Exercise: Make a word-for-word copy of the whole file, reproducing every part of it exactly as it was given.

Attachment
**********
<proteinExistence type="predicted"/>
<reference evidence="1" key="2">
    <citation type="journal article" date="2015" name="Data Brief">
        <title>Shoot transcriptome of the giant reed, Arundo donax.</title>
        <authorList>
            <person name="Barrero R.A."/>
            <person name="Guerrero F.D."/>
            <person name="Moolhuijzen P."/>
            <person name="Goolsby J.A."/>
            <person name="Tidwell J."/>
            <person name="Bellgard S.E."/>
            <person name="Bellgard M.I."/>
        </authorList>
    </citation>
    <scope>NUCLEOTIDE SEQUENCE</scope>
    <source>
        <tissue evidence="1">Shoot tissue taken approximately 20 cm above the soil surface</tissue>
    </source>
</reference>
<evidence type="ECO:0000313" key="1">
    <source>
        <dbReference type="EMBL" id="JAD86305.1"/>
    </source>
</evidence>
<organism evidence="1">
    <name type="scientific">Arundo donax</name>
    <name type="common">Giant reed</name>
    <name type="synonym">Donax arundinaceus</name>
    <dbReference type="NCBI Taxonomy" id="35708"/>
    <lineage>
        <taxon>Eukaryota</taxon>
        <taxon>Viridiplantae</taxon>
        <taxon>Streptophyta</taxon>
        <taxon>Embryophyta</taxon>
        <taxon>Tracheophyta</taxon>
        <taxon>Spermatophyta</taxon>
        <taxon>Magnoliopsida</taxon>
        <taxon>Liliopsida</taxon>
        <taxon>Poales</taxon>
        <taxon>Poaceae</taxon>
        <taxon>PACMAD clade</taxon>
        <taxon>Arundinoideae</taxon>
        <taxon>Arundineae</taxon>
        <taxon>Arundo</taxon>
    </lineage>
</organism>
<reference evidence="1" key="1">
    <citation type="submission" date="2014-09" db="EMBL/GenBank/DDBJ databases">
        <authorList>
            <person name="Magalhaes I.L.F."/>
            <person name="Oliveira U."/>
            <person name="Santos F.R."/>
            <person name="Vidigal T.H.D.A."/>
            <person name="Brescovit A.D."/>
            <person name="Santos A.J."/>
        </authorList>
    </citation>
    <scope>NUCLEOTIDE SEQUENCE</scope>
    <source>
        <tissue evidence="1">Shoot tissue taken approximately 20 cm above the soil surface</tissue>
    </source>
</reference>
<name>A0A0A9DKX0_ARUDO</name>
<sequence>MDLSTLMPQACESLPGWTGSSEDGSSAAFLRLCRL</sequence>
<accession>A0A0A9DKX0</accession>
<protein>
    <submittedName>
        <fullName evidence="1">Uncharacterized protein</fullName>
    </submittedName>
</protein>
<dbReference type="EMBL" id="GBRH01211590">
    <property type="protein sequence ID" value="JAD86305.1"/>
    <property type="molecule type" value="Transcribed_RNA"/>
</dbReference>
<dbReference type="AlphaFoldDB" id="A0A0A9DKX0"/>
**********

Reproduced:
<proteinExistence type="predicted"/>
<reference evidence="1" key="2">
    <citation type="journal article" date="2015" name="Data Brief">
        <title>Shoot transcriptome of the giant reed, Arundo donax.</title>
        <authorList>
            <person name="Barrero R.A."/>
            <person name="Guerrero F.D."/>
            <person name="Moolhuijzen P."/>
            <person name="Goolsby J.A."/>
            <person name="Tidwell J."/>
            <person name="Bellgard S.E."/>
            <person name="Bellgard M.I."/>
        </authorList>
    </citation>
    <scope>NUCLEOTIDE SEQUENCE</scope>
    <source>
        <tissue evidence="1">Shoot tissue taken approximately 20 cm above the soil surface</tissue>
    </source>
</reference>
<evidence type="ECO:0000313" key="1">
    <source>
        <dbReference type="EMBL" id="JAD86305.1"/>
    </source>
</evidence>
<organism evidence="1">
    <name type="scientific">Arundo donax</name>
    <name type="common">Giant reed</name>
    <name type="synonym">Donax arundinaceus</name>
    <dbReference type="NCBI Taxonomy" id="35708"/>
    <lineage>
        <taxon>Eukaryota</taxon>
        <taxon>Viridiplantae</taxon>
        <taxon>Streptophyta</taxon>
        <taxon>Embryophyta</taxon>
        <taxon>Tracheophyta</taxon>
        <taxon>Spermatophyta</taxon>
        <taxon>Magnoliopsida</taxon>
        <taxon>Liliopsida</taxon>
        <taxon>Poales</taxon>
        <taxon>Poaceae</taxon>
        <taxon>PACMAD clade</taxon>
        <taxon>Arundinoideae</taxon>
        <taxon>Arundineae</taxon>
        <taxon>Arundo</taxon>
    </lineage>
</organism>
<reference evidence="1" key="1">
    <citation type="submission" date="2014-09" db="EMBL/GenBank/DDBJ databases">
        <authorList>
            <person name="Magalhaes I.L.F."/>
            <person name="Oliveira U."/>
            <person name="Santos F.R."/>
            <person name="Vidigal T.H.D.A."/>
            <person name="Brescovit A.D."/>
            <person name="Santos A.J."/>
        </authorList>
    </citation>
    <scope>NUCLEOTIDE SEQUENCE</scope>
    <source>
        <tissue evidence="1">Shoot tissue taken approximately 20 cm above the soil surface</tissue>
    </source>
</reference>
<name>A0A0A9DKX0_ARUDO</name>
<sequence>MDLSTLMPQACESLPGWTGSSEDGSSAAFLRLCRL</sequence>
<accession>A0A0A9DKX0</accession>
<protein>
    <submittedName>
        <fullName evidence="1">Uncharacterized protein</fullName>
    </submittedName>
</protein>
<dbReference type="EMBL" id="GBRH01211590">
    <property type="protein sequence ID" value="JAD86305.1"/>
    <property type="molecule type" value="Transcribed_RNA"/>
</dbReference>
<dbReference type="AlphaFoldDB" id="A0A0A9DKX0"/>